By: Kendra Bragg Harding, ArtistCorps Member
It’s amazing when you find something that works with your group of learners. You spend hours trying new things, looking for new ideas, and hoping for the best. Then something finally gets their attention for more than a few seconds and you're floored. You wonder why you weren't doing that all along. Sometimes, though, it's not what you're doing but what you're thinking that makes all the difference.
In my case, part of why I wasn't feeling successful in the classroom is because I had convinced myself that I didn't know how to instruct these kids. I came into my service with the wrong mindset. Sure, I was right in thinking that I wasn't going to change the world or be the savior of the downtrodden, but I had a huge mental block that was killing my ability to engage my learners in our sessions. I was decent with preschool and pre-k, but after a few months I started feeling that my lesson plans with grade school were stagnating. My internal mantra, whether I realized it or not, had become, “I'm not good at this and I'm failing these kids.” While I didn't lose my desire to serve, I became very nervous every time I was in the classroom.
I didn't realize that I'd become fearful of judgment from my kids, fellow instructors, site supervisors, and basically everyone. I was terrified of messing things up, and so I was approaching a lot of my days feeling doomed. Consequently, there was a period of time when I wasn't at my best. I fumbled through lessons. I was nervous in my interactions with my colleagues. Every time someone addressed me, I waited for the criticism to come (though usually people had good things to say). I started getting discouraged.
Then I started reading our latest book club book “Engaging Students With Poverty In Mind” by Eric Jensen. In the book, he gives idea after idea of how to engage students in different ways, and asks instructors to take a long, hard look at what they're doing. I realized that part of my feelings of inadequacy stemmed from repeatedly trying things that weren’t working with my group of learners. Each group is different, and what interests one may bore another.
So I started changing little things. Instead of clinging to my lesson plans like a life raft in a sea of boredom and disinterest, I decided to start scrapping things that didn't work and rearranging activities to suit each group's needs. My lesson plans became guidelines that, if they worked, I used them, and if they didn’t, I readjusted. I realized that I had taken a formulaic approach to a situation that required much more fluidity. One basic framework doesn’t work with every group. I started creating backup plans for my activities. If one song, or game, or activity didn’t work, then I’d have to try other things until something clicked. I learned pretty quickly that my grade school group needed a focus exercise to start our time rather than an energizer. I realized they needed less time feeling lectured and more interaction time. I realized we needed more hands-on activities and visuals. They needed to feel like they owned the process.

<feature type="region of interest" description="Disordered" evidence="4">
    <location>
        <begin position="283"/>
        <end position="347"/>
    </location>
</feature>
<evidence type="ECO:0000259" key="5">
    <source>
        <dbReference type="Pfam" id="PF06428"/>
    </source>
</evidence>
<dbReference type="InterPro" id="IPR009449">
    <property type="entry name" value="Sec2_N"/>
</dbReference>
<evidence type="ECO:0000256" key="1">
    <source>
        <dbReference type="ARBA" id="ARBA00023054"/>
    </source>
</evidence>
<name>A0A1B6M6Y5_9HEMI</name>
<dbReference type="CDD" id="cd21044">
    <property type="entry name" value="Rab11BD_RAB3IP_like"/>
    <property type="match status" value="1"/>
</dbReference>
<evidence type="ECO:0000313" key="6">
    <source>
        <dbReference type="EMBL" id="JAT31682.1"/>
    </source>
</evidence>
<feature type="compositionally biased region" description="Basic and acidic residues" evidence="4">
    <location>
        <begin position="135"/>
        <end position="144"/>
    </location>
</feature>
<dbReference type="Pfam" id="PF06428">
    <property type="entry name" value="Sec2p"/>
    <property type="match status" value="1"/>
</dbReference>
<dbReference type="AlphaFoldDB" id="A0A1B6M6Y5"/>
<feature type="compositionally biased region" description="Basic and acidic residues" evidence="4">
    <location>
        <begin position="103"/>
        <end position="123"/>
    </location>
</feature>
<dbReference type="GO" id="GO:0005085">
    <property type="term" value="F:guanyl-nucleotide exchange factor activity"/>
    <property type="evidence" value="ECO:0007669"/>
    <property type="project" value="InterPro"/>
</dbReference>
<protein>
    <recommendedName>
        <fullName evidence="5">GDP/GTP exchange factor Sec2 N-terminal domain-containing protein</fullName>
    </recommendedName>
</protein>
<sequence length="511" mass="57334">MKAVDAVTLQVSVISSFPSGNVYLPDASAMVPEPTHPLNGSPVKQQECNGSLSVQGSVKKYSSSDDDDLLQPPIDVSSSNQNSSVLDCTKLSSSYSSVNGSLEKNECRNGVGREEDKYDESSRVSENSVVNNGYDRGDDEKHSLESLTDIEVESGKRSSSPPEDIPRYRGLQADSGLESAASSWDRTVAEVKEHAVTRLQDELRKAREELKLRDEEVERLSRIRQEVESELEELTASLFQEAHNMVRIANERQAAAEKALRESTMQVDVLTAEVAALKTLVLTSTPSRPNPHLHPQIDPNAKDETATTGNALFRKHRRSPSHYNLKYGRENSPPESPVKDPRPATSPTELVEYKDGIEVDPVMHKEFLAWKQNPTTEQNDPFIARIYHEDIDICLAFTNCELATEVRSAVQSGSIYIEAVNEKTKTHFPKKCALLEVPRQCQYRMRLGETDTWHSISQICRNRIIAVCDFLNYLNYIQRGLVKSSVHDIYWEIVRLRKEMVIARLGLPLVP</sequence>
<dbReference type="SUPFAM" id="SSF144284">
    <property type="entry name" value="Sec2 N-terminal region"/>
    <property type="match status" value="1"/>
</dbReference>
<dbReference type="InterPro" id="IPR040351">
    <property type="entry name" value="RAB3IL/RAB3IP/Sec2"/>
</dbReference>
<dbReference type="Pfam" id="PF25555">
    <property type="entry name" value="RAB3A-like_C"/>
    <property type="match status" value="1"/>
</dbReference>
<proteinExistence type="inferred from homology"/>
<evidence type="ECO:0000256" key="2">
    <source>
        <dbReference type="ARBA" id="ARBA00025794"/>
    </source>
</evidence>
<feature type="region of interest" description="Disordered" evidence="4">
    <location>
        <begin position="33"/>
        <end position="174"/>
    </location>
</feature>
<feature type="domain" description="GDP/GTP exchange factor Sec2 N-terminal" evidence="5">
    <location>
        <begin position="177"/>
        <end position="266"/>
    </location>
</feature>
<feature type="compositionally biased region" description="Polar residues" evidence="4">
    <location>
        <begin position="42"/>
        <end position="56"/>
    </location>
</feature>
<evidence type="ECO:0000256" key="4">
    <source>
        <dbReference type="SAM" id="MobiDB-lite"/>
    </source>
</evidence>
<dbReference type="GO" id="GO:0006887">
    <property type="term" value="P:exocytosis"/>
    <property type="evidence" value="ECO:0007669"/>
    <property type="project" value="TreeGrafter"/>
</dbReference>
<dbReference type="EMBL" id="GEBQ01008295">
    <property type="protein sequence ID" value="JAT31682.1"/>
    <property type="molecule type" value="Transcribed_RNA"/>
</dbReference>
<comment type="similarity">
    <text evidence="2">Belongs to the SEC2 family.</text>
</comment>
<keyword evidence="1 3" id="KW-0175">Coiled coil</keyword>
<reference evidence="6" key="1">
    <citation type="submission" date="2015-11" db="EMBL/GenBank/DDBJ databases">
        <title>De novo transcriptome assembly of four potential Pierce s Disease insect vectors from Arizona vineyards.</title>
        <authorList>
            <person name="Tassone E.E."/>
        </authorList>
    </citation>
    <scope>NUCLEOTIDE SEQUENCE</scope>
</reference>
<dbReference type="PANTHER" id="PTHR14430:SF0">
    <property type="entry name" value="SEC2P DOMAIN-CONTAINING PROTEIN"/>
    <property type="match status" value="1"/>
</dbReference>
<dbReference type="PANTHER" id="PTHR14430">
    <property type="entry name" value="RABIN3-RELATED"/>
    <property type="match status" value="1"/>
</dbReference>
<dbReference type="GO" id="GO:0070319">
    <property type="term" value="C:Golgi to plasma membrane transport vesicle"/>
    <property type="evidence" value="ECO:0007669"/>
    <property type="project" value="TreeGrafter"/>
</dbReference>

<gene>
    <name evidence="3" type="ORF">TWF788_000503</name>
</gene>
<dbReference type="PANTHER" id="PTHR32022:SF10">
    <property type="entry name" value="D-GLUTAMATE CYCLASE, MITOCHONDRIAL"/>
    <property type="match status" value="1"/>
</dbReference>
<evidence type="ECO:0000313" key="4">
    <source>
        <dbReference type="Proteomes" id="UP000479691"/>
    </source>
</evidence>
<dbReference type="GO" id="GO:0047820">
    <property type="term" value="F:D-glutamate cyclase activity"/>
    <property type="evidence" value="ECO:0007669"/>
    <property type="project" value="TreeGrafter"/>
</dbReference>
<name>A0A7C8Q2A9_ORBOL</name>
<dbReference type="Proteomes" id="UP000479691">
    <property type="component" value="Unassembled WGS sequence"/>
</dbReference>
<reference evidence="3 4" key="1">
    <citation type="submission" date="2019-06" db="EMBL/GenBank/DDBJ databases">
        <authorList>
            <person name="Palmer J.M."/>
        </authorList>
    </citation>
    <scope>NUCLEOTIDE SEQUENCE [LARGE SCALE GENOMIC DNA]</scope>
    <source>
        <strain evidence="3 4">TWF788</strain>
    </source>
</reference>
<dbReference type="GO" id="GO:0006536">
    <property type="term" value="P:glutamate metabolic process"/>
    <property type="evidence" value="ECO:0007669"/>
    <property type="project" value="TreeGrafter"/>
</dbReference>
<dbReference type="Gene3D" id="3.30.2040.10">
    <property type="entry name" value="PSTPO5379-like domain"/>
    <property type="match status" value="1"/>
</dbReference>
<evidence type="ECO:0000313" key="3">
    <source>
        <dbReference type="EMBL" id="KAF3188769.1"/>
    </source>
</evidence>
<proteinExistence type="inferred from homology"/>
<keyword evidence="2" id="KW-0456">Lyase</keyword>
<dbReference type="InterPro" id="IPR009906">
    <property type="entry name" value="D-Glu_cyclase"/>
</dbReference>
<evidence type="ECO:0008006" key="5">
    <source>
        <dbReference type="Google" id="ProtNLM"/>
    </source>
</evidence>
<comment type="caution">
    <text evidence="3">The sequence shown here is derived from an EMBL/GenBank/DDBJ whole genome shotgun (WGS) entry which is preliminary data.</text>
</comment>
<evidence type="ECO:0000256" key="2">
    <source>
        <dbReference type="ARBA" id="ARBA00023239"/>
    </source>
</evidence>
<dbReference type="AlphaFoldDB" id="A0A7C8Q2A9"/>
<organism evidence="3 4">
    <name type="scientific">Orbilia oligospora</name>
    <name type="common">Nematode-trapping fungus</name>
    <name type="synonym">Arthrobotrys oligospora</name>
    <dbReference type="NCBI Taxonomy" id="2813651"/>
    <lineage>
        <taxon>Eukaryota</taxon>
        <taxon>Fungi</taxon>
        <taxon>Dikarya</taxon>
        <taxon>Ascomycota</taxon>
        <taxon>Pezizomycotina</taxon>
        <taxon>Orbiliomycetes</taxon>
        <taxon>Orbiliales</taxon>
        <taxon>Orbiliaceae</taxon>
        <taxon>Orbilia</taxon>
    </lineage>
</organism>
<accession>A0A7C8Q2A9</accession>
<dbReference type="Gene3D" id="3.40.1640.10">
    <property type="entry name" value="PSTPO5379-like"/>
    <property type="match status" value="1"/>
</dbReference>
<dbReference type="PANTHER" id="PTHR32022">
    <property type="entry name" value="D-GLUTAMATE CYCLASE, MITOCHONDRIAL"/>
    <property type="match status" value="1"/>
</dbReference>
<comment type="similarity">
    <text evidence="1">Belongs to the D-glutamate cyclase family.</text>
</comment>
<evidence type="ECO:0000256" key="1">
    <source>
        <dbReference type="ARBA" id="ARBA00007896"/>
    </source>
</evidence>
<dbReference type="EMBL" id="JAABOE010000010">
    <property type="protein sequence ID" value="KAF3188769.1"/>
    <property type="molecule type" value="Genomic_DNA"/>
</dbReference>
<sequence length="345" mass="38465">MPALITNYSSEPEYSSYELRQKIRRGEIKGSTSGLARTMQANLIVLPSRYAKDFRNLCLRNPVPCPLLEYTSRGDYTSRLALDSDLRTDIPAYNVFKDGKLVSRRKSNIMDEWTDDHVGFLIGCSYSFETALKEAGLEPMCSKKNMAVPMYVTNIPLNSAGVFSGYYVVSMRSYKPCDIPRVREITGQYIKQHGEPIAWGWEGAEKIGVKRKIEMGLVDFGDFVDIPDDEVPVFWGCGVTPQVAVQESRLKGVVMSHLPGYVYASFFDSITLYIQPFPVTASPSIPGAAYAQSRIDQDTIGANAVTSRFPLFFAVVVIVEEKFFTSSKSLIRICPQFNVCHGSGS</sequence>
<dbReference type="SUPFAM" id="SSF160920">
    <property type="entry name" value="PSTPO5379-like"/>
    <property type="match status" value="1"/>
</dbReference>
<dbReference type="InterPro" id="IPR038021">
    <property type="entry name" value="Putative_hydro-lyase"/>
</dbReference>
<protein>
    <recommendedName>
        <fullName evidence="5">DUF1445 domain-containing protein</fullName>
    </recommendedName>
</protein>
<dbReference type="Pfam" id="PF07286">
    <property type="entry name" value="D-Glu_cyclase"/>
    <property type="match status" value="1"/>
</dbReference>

For my preschoolers, I realized that movement was key in almost everything, and that movement could be used as a focusing tool. I now use some of my songs as a way of letting them move and have fun, but also as a way of refocusing them when things get out of hand. I also realized that even if I use the same visual aids more than once, they never get tired of them. I was throwing too much at them in an attempt to keep them interested, but that wasn’t what they needed. They were missing concepts because I was focused too much on having variety, when they love looking at the same pictures over and over, or singing the same songs over and over. It’s how they learn and internalize concepts.
I realized that pre-k needed more autonomy. They needed activities that let them choose, lead, and own their learning. I started coming up with more music games for us to play, and letting them choose what order we do things in some days. I started letting them help lead our rehearsals for our presentations. They’re big kids and they can have big responsibilities now! Letting them feel in control of things has become so important in my service with them.
Finally, started being nicer to myself. I stopped expecting to know everything and started allowing myself to ask experienced teachers for recommendations. I started spending time really trying to think like a grade school kid again when I plan things. And things started improving. Concepts stuck better. Kids are enjoying things more. I'm enjoying things more.
I’m a rookie at this and I’ve got so much to learn, but I feel like I’m steadily improving from week to week. I’m looking at my failures and asking myself how I can do better. I’m investing in my own growth in order to better invest in the growth of my learners, and I am beginning to see payoff for it. Most of all, I’m letting myself not be perfect. Yes, I have high standards for myself, and that’s good. I just have stopped expecting to be a flawless expert at something I’ve just started doing. It’s funny, though. The moment I stopped expecting myself to be great, I started getting better. Interesting how that works, isn’t it?
February 16, 2016